In perfect phalanx, to the Dorian mood Of H. and soft recorders; such as rais'd To height of noblest temper heroes old Arming to battle; and instead of rage, Deliberate valour breath'd, firm, and unmov’d With dread of death to flight, or foul retreat; 555 Nor wanting power to ...; and swage, With solemn touches, troubled thoughts, and chase Anguish, and doubt, and fear, and sorrow, and pain, From mortal or immortal minds. . Thus they Breathing united force, with fixed thought ..., 560 Mov'd on in silence to soft pipes, that charm'd Their painful steps o'er the burnt soil; and now Advanc'd in view, they stand, a horrid front Of dreadful length, and dazzling arms, in guise Qf warriors old with order'd spear and shield, Awaiting what command their mighty chief Had to impose: he through the armed files Darts his experienc'd eye, and soon traverse The whole battalion views, their order due, Their visages and stature as of gods; 570 Their number last he sums. nd now his heart Ixistends with pride, and hard’ning in his strength Glories: for never since created, man Met such imbodied force, as nam'd with these Could merit more than that small infantry 57 Warr'd on by cranes; though all the giant brood Of Phlegra with th' heroic race were join'd, That sought at Thebes and Ilium, on each side Mix'd with auxiliar gods; and what resounds In fable or romance of Uther's son, 580 Begirt with British and Armoric knights; And all who since, baptiz'd or infidel, Jousted in Aspramont, or Montalban, Damasco, or Morocco, or Trebisond; Or whom Biserta sent from Afric shore, When Charlemain with all his peerage fell By Fontarabbia. Thus far these beyond Compare of mortal prowess, yet observ'd Their dread commander: he, above the rest In shape and gesture proudly eminent, Stood fike a tower: his form had not yet lost All her original brightness, nor appeard Less than archanges ruin'd, and th’ excess Of glory obscur'd : as when the sun new-risen Looks through the horizontal misty air, Shorn of his beams; or from behind the moon, In dim eclipse, disastrous twilight sheds On half the nations, and with fear of change Perplexes monarchs; darken'd so, yet shone Above them all th’ archangel: but his face Deep scars of thunder had Întrench'd, and care Sat on his faded cheek, but under brows Of dauntless courage, and considerate pride Waiting revenge: cruel his eye, but cast Signs of remorse and passion, to behold 605 The fellows of his crime, the followers rather, Far other once beheld in bliss') condemn'd or ever now to have their lot in pain; Millions of spirits, for his fault amerc' Of heaven, and from etermal splendours flung 610 For his revolt; yet faithful how they stood, Their glory wither'd : as when heaven's fire Hath scath'd the forest oaks, or mountain pines, With singed tep their stately growth, though bare, Stands on the blasted heath. He now prepard 615 To speak, whereat their doubled ranks they bend From wing to wing, and half inclose him round With all his peers: attention held them mute: Thrice he assay'd, and thrice in spite of scorn, Tears, such as angels weep, burst forth; at last 620 Words interwove with sighs found out their way.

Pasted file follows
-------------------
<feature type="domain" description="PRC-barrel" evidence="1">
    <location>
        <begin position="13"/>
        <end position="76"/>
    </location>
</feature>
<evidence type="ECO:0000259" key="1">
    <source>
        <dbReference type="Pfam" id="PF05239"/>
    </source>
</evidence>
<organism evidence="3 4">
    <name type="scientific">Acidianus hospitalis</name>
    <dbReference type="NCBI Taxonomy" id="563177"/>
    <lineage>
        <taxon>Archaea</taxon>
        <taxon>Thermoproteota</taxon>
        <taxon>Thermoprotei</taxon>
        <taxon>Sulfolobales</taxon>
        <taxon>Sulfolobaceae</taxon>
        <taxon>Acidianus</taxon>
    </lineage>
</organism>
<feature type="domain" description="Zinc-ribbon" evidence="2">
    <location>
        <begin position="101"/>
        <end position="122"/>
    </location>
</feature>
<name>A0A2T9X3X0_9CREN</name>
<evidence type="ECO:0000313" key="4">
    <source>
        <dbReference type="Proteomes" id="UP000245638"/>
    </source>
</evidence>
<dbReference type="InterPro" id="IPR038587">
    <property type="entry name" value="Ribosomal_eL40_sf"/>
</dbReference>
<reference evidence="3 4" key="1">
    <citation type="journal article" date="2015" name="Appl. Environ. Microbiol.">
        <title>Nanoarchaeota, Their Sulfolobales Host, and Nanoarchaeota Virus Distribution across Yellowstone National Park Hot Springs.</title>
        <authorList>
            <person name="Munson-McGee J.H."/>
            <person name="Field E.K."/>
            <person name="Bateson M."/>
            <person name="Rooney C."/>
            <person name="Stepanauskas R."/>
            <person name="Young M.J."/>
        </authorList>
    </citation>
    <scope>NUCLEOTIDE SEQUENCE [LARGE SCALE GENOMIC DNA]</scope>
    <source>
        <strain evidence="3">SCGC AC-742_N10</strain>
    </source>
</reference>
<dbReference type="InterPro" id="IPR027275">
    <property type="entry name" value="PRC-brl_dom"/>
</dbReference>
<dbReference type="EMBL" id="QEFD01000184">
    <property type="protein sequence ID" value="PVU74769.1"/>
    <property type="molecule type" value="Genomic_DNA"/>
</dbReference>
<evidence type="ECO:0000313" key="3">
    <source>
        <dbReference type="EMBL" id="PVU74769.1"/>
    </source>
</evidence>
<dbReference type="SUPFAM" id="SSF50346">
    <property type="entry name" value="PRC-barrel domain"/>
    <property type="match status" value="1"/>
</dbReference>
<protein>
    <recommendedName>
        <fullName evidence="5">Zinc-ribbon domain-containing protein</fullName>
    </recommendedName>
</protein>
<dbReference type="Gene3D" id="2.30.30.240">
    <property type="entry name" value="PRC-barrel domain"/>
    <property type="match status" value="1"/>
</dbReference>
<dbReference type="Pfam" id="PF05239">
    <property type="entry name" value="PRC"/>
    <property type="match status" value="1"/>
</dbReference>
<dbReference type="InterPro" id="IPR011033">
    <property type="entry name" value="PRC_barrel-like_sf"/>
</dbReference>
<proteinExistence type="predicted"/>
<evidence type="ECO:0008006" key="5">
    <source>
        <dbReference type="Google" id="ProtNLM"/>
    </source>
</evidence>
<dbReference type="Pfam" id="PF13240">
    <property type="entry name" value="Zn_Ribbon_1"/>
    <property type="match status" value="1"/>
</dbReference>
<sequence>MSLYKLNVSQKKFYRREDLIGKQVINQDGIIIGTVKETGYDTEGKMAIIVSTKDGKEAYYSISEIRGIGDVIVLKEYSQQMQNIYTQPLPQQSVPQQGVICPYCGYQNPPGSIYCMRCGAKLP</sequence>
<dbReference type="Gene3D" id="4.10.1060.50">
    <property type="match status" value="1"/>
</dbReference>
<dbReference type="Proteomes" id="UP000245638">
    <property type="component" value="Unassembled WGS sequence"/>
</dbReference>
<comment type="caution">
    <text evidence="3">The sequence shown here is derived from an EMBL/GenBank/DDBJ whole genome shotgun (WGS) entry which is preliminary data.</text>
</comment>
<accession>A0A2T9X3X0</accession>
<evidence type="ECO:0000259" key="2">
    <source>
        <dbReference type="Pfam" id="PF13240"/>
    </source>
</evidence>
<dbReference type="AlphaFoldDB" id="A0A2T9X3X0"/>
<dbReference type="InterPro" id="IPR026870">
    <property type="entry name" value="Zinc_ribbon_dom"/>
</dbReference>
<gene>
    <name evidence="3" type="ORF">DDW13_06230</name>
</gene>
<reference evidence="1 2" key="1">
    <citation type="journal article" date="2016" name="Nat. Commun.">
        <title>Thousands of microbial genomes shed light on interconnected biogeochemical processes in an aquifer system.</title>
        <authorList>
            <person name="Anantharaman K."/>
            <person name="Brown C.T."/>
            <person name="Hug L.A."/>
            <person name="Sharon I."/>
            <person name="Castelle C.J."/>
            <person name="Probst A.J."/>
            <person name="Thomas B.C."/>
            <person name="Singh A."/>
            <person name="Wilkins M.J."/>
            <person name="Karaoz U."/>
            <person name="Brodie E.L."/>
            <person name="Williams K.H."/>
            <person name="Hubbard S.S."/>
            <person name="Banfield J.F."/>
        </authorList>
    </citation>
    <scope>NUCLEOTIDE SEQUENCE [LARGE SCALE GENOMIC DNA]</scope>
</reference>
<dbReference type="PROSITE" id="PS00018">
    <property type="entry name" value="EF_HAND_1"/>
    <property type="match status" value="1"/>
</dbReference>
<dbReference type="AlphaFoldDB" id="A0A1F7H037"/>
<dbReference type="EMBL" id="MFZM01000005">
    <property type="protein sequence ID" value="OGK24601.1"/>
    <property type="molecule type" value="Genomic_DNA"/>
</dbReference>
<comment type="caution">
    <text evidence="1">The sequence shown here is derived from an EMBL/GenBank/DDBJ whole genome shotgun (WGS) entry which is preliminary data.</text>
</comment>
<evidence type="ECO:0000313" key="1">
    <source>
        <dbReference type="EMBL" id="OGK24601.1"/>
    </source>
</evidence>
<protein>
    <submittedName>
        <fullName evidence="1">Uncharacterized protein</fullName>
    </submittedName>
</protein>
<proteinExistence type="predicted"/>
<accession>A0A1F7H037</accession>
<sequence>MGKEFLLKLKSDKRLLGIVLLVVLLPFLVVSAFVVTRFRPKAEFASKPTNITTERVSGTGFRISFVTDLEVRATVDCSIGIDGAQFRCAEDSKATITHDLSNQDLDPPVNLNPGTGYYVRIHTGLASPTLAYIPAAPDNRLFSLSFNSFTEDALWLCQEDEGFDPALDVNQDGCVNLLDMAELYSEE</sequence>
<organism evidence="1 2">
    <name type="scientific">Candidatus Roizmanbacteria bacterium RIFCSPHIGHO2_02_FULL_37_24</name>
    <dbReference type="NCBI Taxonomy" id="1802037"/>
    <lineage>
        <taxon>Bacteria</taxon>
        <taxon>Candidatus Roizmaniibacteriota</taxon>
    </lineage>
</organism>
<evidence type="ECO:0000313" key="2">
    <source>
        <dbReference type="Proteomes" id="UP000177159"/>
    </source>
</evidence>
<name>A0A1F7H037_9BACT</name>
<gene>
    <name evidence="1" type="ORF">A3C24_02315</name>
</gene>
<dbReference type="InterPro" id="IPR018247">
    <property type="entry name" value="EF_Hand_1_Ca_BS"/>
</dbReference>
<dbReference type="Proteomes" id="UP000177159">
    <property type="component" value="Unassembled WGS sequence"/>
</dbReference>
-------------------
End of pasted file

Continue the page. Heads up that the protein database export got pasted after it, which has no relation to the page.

“Q myriads of immortal spirits! O powers Matchless, but with th' Almighty, and that strife